Twitter users whose accounts bore unpaid Twitter Blue checkmarks lost them in Elon Musk’s great verification purge only to see them restored days later — still sans payment.
The ongoing Twitter revamp that CEO Elon Musk promised would “democratize journalism” and “empower the voice of the people” has been plagued by false starts, glitchy feature launches, and widespread refusal to dole out cash for “verified” check marks. The symbol that once held status has since become a sort of scarlet letter or a pocket full of emeralds in Cape Town — people know what it takes to get it, and it’s bad. After celebrities such as Stephen King and LeBron James publicly refused to pay up and had their checks removed, Musk announced he had created a save-a-celebrity fund and stuck them with the mark of the bird without their consent in an apparent act of trolling.
But major celebrities aren’t the only freeloaders who have had their checks removed and then forced back onto their profiles. Two users who lost and then mysteriously regained their Blue checkmarks told Gizmodo that they have not paid for Twitter Blue for months. Both users provided evidence that they are not actively subscribed to the service, and Gizmodo was able to confirm the removal of their checks via Web archive records. Twitter API data analysed by researcher Travis Brown indicates the users first subscribed to Twitter Blue in late 2022 and are currently marked as verified.
In February, I reported for Gizmodo on an apparent bug that let some Twitter Blue users keep their checks despite not having paid for the service in months. One of those users and a hacker affiliated with the hacktivist group Anonymous, Aubrey “Kirtaner” Cottle, says he cancelled his subscription back in January after subscribing in December. Just days after that reporting was published, Cottle briefly lost the check mark, which he considered a cause for joy. But his happiness didn’t last.
“It disappeared for a few days and then came back,” Cottle told Gizmodo. A review of Cottle’s Twitter profile on Web Archive shows he did not have a blue check on February 15, six days after he was quoted in my previous story. The space where the blue check previously sat was empty for several days, but Web Archive records show that the check was back on his profile by February 25.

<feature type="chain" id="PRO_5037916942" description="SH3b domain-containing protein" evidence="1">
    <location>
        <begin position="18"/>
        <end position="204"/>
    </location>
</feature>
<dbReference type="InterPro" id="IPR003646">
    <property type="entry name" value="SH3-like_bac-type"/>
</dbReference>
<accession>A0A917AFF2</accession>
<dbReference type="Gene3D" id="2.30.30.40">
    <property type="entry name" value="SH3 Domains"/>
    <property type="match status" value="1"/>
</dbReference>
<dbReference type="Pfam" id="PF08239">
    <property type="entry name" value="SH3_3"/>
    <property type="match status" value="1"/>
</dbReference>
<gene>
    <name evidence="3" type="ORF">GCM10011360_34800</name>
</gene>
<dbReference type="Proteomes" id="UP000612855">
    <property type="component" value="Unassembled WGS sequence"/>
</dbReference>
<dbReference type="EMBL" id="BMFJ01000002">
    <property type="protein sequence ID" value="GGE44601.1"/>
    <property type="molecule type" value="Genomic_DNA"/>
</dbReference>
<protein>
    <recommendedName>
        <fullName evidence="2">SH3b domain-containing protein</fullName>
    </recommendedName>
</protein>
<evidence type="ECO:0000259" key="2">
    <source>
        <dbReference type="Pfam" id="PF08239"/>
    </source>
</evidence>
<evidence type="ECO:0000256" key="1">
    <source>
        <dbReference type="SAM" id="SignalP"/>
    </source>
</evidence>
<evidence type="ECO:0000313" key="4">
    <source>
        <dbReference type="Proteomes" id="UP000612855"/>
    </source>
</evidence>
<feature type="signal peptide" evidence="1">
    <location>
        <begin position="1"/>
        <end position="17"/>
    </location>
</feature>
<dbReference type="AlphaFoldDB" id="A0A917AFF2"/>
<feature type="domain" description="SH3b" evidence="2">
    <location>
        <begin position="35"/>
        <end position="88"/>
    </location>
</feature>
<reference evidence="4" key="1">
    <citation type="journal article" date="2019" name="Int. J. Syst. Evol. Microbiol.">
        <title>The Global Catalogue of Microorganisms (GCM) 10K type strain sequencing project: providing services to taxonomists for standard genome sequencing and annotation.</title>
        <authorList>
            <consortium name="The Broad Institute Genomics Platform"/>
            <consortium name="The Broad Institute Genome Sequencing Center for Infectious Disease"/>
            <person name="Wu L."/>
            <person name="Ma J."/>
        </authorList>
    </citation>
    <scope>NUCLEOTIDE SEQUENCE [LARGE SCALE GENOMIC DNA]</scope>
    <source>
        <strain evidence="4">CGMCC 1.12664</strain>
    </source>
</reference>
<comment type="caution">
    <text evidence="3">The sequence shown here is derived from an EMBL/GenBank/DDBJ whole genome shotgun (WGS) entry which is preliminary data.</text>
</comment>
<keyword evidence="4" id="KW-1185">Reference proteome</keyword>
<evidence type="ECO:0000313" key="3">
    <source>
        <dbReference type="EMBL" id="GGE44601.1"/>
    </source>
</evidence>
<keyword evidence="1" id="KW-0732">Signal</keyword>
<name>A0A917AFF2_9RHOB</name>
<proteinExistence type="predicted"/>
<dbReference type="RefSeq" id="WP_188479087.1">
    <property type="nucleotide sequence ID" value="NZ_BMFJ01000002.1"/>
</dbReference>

“At some point this has to be intentional and that is mortifying somehow,” Cottle Tweeted on April 20, the day that the majority of legacy check marks were removed.
Gizmodo reviewed a video shared by Cottle that demonstrated he does not currently have an active Twitter Blue subscription. He does not have access to any of the Twitter Blue features. But he is marked nonetheless.
Cottle’s role as a vocal Musk critic is a possible reason for his fate. Musk has publicly admitted to “trolling” various accounts who had been vocally opposed to the idea of paying for a blue check. Twitter even went so far as to ban an account called BlockTheBlue, which encouraged users to automatically block anyone subscribed to Twitter Blue. But the reappearance of the blue check on non-paying users’ profiles could also simply be a sign that Twitter’s skeleton crew can’t plug all the holes in an increasingly leaky ship.
Consider that another account, OfficialNized, also lost and then regained their blue check despite cancelling their Twitter Blue subscription three months ago. OfficialNized shared screenshots with Gizmodo confirming that he does not have an active Twitter Blue subscription. OfficialNized is not a celebrity and did not make a habit of dunking on Twitter Blue users or Musk.
“After Blue expired, the checkmark stayed, but at a random time the mark went away for about two days,” OfficialNized told Gizmodo. “Then it came back.”
“I hope this gets fixed soon,” Nized said. “Or else, people with checkmarks like me will still get made fun of.”
Other users have also been haunted by blue checks that disappear and reappear like ghosts. MSNBC commentator Mehdi Hasan lost his check mark in the April 20 purge, only to get it back again as a “gift” from Musk the next day. Web Archive records show that by April 24, the check was gone again after Hasan posted about it, only to be added back a second time in April 30, much to his chagrin.
“Erm, why do I have a blue check again @Twitter @TwitterSupport?” Hasan Tweeted on April 30. “I. Did. Not. Pay. For Twitter. Blue.”
The curse of the unpaid Blue check may have been intentionally cast to troll critics or simply been caused by a strange bug on a short-staffed platform — the chances seem equally likely. As per recent tradition, Twitter’s press email address responded with poop emoji when asked for comment. Meanwhile, a number of previously verified users who had their legacy check marks removed shared screenshots of their profiles boasting blue check marks after simply adding “former blue check” to their profile description. Musk also doled out blue checks to several dead celebrities’ accounts, including Chadwick Boseman and Anthony Bourdain.
“This is the dumbest website that’s ever existed lmao,” Luiz Paez-Pumar Tweeted.
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